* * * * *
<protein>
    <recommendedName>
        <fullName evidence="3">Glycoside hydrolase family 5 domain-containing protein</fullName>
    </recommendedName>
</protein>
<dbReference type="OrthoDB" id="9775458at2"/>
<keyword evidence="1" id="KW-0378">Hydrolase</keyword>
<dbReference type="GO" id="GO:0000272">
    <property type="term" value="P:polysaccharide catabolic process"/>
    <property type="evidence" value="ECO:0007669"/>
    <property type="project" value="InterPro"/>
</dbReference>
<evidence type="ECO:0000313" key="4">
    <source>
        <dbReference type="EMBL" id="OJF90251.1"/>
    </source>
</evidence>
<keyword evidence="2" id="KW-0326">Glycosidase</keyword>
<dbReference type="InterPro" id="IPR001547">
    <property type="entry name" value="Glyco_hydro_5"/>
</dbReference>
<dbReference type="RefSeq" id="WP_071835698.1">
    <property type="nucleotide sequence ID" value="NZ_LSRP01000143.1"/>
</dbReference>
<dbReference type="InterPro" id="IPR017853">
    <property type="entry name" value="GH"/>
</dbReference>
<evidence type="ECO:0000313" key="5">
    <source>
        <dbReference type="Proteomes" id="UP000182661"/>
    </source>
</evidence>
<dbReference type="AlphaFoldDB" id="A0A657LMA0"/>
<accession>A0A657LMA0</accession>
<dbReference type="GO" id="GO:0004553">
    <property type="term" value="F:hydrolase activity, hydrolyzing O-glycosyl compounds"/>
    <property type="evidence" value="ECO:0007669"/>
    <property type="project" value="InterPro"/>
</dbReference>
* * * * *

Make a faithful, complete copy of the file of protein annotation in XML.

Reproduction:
<protein>
    <recommendedName>
        <fullName evidence="3">Glycoside hydrolase family 5 domain-containing protein</fullName>
    </recommendedName>
</protein>
<dbReference type="OrthoDB" id="9775458at2"/>
<keyword evidence="1" id="KW-0378">Hydrolase</keyword>
<dbReference type="GO" id="GO:0000272">
    <property type="term" value="P:polysaccharide catabolic process"/>
    <property type="evidence" value="ECO:0007669"/>
    <property type="project" value="InterPro"/>
</dbReference>
<evidence type="ECO:0000313" key="4">
    <source>
        <dbReference type="EMBL" id="OJF90251.1"/>
    </source>
</evidence>
<keyword evidence="2" id="KW-0326">Glycosidase</keyword>
<dbReference type="InterPro" id="IPR001547">
    <property type="entry name" value="Glyco_hydro_5"/>
</dbReference>
<dbReference type="RefSeq" id="WP_071835698.1">
    <property type="nucleotide sequence ID" value="NZ_LSRP01000143.1"/>
</dbReference>
<dbReference type="InterPro" id="IPR017853">
    <property type="entry name" value="GH"/>
</dbReference>
<evidence type="ECO:0000313" key="5">
    <source>
        <dbReference type="Proteomes" id="UP000182661"/>
    </source>
</evidence>
<dbReference type="AlphaFoldDB" id="A0A657LMA0"/>
<accession>A0A657LMA0</accession>
<dbReference type="GO" id="GO:0004553">
    <property type="term" value="F:hydrolase activity, hydrolyzing O-glycosyl compounds"/>
    <property type="evidence" value="ECO:0007669"/>
    <property type="project" value="InterPro"/>
</dbReference>